Certainly, the latest delay in the dredging of the Westerschelde follows a complaint by the Zeeland environmentalist lobby with the council of state. The Belgians are aware that the green movement is hardly the mouthpiece of Rotterdam's port barons. They can only note that the various conflicting agendas about the Westerschelde in the Netherlands have a single net result: a perfect defence of the national economic interest.

According to the city executive responsible for port activities Antwerp is losing 70 million euros for every year the dredging is delayed. The Flemish feel that the battle over the international container trade has reached a decisive moment. "If the Westerschelde is not dredges soon Antwerp will be degraded to a second-rate port," said professor of maritime law Eric van Hooydonck in an interview with the Flemish news weekly Knack. The fear of losing access to the sea is very real.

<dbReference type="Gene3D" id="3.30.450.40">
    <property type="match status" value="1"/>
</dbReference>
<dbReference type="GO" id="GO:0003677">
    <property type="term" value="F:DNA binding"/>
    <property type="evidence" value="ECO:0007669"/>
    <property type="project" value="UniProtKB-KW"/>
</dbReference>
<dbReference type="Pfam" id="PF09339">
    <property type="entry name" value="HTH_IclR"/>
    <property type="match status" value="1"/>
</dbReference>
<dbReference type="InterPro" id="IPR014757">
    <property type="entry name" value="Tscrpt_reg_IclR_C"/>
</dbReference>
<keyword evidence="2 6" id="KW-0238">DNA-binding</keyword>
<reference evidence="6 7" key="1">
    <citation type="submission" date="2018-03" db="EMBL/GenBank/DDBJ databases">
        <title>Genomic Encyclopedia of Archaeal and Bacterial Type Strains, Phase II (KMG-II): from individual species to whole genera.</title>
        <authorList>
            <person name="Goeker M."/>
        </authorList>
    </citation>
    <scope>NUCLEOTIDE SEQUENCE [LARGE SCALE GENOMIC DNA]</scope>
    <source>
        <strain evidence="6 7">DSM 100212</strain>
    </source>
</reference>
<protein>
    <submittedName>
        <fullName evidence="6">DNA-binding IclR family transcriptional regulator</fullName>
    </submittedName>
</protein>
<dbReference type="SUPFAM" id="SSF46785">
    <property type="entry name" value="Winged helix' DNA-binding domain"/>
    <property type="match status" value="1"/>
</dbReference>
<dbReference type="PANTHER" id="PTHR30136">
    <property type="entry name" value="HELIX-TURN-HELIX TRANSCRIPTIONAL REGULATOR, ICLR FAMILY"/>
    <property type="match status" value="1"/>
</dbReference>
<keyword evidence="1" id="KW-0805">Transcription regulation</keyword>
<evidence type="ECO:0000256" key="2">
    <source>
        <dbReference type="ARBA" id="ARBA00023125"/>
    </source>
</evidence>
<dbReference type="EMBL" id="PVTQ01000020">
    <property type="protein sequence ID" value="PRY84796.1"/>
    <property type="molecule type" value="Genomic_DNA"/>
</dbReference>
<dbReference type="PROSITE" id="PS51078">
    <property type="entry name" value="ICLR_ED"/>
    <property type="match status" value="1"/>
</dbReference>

The navigability of the Westerschelde is such a charged issue in the context of relations between the northern and southern Low Countries that it is hard to understand how nonchalantly The Hague is treating it. The fall of Antwerp in 1585 and the Dutch blockade of the Scheldt were a pivotal moment for the separation of North and South, of the Republic and the Spanish Netherlands. Antwerp was cut off from the sea; Amsterdam took over Antwerp's dominant position. After the 1648 Peace of Münster the Dutch Republic managed to perpetuate the Scheldt blockade.